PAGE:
German minister concerned about Israel's judicial overhaul

BERLIN (AP) — Germany's foreign minister voiced concern about the Israeli government's plans to overhaul the country's legal system during a visit Tuesday by her Israeli counterpart, and said that introducing the death penalty for Palestinians convicted in deadly attacks would be “a big mistake.”

Israel has seen large and regular protests in recent weeks against the judicial overhaul proposed by Prime Minister Benjamin Netanyahu's new coalition government, which includes a bill that would enable lawmakers to overturn a Supreme Court decision with a simple majority.

The plans are moving steadily ahead despite calls for dialogue and consensus from American Jews and Israel’s president. Protesters argue that the proposed changes threaten Israel’s democratic values and would concentrate power with the ruling coalition in parliament. Netanyahu and his ruling coalition believe the court has had unchecked power for years.

German Foreign Minister Annalena Baerbock said at a news conference in Berlin with Israeli counterpart Eli Cohen that “we abroad are concerned about some Israeli legislative plans.”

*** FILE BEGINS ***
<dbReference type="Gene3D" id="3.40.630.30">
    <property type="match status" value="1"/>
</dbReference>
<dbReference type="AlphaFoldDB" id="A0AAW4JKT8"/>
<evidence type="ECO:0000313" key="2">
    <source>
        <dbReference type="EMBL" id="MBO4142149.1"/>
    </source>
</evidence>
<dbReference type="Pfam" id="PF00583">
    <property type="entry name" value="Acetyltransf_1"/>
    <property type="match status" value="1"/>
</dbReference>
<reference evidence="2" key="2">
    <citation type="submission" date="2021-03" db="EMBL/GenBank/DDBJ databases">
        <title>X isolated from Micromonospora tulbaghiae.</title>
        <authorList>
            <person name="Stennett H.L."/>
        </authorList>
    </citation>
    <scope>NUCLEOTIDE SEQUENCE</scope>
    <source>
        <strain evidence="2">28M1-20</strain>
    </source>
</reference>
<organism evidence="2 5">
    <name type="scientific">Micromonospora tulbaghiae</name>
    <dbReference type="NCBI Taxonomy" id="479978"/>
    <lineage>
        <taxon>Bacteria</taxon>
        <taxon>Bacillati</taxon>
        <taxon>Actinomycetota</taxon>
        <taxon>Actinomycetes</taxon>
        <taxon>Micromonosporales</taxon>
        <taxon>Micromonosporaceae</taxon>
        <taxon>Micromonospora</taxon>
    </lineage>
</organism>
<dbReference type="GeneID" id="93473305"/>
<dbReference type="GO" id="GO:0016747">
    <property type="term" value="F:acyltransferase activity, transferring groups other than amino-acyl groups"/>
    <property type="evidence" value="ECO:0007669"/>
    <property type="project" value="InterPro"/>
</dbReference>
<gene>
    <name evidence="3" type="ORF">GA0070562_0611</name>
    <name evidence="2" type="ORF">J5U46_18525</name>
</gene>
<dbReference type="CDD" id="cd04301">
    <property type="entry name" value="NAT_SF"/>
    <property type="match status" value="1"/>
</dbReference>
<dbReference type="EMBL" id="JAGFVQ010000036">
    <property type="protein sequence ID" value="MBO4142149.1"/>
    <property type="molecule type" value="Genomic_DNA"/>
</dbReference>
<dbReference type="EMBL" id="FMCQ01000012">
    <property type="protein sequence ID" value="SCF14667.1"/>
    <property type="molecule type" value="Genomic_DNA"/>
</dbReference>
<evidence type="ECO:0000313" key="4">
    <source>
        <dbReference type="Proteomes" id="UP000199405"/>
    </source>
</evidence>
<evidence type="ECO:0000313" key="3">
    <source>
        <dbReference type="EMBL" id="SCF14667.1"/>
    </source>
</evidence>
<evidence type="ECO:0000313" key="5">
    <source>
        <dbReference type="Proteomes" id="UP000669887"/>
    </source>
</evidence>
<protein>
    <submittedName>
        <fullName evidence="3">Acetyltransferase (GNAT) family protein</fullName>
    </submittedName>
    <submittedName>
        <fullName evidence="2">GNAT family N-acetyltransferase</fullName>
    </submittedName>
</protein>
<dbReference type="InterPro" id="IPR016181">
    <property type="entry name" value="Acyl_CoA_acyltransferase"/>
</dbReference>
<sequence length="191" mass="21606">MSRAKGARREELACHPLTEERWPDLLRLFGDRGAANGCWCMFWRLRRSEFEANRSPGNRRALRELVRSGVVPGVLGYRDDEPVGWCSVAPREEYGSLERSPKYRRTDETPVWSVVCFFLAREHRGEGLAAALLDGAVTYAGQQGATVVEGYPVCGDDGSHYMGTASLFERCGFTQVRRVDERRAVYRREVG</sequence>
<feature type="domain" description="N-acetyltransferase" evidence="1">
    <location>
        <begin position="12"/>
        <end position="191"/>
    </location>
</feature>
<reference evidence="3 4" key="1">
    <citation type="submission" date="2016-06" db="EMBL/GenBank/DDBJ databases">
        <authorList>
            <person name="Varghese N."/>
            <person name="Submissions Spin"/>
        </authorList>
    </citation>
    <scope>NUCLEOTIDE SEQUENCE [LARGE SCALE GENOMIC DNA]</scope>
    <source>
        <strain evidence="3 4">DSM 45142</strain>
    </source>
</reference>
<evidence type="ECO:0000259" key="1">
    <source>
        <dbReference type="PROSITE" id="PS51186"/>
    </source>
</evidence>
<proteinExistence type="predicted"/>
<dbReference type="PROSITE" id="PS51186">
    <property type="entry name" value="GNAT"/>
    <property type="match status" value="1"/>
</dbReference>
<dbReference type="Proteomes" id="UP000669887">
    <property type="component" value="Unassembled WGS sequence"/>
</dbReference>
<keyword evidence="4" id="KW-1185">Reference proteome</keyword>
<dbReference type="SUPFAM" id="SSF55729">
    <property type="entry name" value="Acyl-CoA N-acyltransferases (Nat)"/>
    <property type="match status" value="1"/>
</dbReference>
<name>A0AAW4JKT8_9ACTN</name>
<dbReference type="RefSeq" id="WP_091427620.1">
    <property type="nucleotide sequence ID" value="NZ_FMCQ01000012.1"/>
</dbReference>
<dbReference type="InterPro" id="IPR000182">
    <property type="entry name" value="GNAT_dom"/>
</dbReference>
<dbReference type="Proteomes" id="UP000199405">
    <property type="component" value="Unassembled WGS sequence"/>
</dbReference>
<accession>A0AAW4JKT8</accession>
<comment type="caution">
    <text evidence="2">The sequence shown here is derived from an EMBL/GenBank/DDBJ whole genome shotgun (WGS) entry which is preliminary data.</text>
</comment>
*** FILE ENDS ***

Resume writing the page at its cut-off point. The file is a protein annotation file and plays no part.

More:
“The values that bind us together include the protection of principles of the rule of law such as judicial independence,” she added. “This was always a hallmark of Israel.”

Cohen said that Israel is “a vibrant democracy” and declared that “in the end of the day, our judicial reform will strengthen the Israeli democracy.”

Baerbock signaled “particular concern” over the bill to impose the death penalty on Palestinians convicted in fatal attacks. That measure has been given initial approval by an Israeli ministerial committee and sent to lawmakers for further debate.

She noted that Germany opposes the death penalty everywhere and argued that it has proven ineffective as a deterrent. The minister added that Germans are taught in school that Israel has only carried out the death penalty in one case — that of Adolf Eichmann, who played a major role in the Holocaust, in the early 1960s — despite facing a bigger terror threat than any other country.

“This was always an impressive argument for those of us who have defended Israel against unfair criticism on the international stage,” Baerbock said. “So, as a friend, I am convinced it would be a big mistake to break with this history.”

Germany is a close ally of Israel in Europe and has traditionally refrained from strong public criticism of its government.